A Johns Hopkins University scientist, whose team of researchers recently identified pneumonia, diarrhea, and malaria as the primary causes of death of 6 million of the world's poorest children, today called on leaders in donor and developing nations to take action to address the terrible death toll.
A pneumococcal conjugate vaccine introduced in the U.S. 10 years ago appears to reduce pneumonia and serious associated complications, such as blood infections, in the vaccine's target range, children less than a year old, according to new research.
A greater frequency of severe sepsis among black patients is attributable to higher rates of infection and higher risks of organ dysfunction than what white patients experience, according to a study in the June 23/30 issue of JAMA.
In December, 2009, Health Canada approved a new vaccine for children aged six weeks through five years to prevent infections caused by the bacteria called pneumococcus or Streptococcus.
"Measles is making a rapid comeback in African, Asian and even some European countries despite being easily avoided through vaccination, the World Health Organization said Friday as countries pledged to sharply cut infections and deaths worldwide by 2015," the Associated Press reports (Jordans, 5/22). On the final day of the 63rd Annual World Health Assembly, the assembly endorsed a series of interim targets towards the global eradication of measles, VOA News reports.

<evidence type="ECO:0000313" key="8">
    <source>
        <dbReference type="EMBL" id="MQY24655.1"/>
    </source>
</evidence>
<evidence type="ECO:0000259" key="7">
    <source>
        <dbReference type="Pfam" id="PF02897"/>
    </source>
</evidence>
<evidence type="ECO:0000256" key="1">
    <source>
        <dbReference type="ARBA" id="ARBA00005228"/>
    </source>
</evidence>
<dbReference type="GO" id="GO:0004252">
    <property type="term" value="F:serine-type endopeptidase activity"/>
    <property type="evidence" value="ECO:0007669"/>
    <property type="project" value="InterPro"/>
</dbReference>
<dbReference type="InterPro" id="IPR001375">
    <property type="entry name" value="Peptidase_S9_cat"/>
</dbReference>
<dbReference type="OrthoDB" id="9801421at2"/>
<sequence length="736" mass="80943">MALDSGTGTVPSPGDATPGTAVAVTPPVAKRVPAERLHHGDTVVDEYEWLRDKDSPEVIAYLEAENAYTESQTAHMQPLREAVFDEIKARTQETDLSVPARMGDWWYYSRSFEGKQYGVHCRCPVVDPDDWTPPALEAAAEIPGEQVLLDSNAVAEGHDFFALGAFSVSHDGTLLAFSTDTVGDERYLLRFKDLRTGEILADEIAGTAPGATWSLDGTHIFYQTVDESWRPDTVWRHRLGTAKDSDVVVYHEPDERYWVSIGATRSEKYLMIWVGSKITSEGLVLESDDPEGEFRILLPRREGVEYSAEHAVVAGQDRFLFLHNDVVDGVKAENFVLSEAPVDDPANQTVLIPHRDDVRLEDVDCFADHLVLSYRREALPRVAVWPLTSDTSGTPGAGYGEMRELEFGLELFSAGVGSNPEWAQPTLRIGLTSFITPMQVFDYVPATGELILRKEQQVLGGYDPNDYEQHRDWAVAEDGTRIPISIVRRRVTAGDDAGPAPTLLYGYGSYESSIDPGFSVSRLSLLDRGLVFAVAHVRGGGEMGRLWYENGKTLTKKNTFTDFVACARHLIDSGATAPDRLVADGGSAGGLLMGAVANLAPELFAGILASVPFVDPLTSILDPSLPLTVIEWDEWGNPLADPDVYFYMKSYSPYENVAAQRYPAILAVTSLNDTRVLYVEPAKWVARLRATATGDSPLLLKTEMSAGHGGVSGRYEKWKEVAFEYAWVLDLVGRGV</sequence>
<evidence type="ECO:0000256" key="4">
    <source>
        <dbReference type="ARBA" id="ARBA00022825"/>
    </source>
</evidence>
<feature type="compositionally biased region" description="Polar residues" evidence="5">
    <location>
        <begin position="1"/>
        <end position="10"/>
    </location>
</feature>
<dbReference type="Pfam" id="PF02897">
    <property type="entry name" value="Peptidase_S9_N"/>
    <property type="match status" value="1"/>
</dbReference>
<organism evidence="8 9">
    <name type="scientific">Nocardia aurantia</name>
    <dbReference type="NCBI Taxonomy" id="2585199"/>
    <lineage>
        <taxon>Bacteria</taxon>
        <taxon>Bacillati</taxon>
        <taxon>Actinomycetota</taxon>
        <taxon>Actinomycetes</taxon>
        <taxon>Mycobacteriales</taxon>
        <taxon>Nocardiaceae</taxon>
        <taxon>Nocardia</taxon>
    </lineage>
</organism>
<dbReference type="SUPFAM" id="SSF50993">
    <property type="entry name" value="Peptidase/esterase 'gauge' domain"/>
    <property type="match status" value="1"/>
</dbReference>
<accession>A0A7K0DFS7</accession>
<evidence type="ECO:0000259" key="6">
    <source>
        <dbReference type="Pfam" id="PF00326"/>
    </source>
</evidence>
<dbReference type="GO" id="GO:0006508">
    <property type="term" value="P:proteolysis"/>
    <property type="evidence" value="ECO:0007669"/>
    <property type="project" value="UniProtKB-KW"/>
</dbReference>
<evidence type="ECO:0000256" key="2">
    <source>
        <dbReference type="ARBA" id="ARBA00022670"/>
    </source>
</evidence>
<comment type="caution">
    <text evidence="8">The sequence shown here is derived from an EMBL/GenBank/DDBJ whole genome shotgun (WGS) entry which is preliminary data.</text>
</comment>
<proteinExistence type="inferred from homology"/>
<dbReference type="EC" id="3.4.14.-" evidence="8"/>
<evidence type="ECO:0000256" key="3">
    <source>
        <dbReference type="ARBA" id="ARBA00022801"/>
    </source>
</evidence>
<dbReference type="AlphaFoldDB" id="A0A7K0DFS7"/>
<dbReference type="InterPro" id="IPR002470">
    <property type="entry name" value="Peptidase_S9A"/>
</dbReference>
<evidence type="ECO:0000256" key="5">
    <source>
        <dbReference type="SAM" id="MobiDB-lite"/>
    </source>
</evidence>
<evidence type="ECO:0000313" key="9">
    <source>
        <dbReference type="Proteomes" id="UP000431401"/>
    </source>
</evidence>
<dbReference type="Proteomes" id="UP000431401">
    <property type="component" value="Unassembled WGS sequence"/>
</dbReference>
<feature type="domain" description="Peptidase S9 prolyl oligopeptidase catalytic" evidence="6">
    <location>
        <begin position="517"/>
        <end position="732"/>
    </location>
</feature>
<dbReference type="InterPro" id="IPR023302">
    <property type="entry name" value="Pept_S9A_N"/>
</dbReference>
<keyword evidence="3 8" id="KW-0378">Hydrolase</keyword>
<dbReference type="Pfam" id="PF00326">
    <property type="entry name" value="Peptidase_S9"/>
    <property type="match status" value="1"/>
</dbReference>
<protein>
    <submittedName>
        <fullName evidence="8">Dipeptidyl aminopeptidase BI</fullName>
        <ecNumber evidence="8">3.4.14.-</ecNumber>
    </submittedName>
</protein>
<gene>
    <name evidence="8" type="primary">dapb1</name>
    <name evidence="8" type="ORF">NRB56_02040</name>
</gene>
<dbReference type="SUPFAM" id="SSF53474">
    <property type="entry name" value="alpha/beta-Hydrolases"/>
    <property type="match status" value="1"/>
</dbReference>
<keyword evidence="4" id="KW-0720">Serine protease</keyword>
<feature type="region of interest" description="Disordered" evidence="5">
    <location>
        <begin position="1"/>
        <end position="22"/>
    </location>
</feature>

For the first time ever, the World Health Assembly passed a resolution today focused on the prevention and treatment of pneumonia, the world's leading killer of children.
British Columbia is leading the way in vaccinations to protect children from serious disease. The province is the first in Canada to include Prevnar 13, the vaccine that provides the broadest coverage available against Streptococcus pneumoniae that may cause invasive pneumococcal disease, in the routine child immunization program.
The Pennsylvania Department of Health is urging adults to ensure they are up-to-date on all needed vaccinations.
A new study released this week in The Lancet Infectious Diseases finds that African children who contract pneumococcus - a bacterial infection that causes pneumonia, meningitis and sepsis - are 36 times as likely to have sickle-cell disease, a blood disorder prevalent in African children that increases the risk for infectious diseases and early death.
For the first time, immunization campaigns are being launched simultaneously tomorrow in 112 countries and territories in the World Health Organization Regions of the Americas, Eastern Mediterranean and Europe, with the goals of expanding immunization coverage and raising awareness of the importance of vaccines.
Richard Goldstein, PhD, a professor of pediatrics, division of pediatric infectious diseases, at Boston University School of Medicine, has been awarded an Individual Biomedical Research Award by The Hartwell Foundation and will receive $300,000 over three years as a Hartwell Investigator for his project titled, "A Vaccine Against Streptococcus Pneumoniae Based on Bacterial Surface Proteins Phylogenically Certified as Highly Conserved."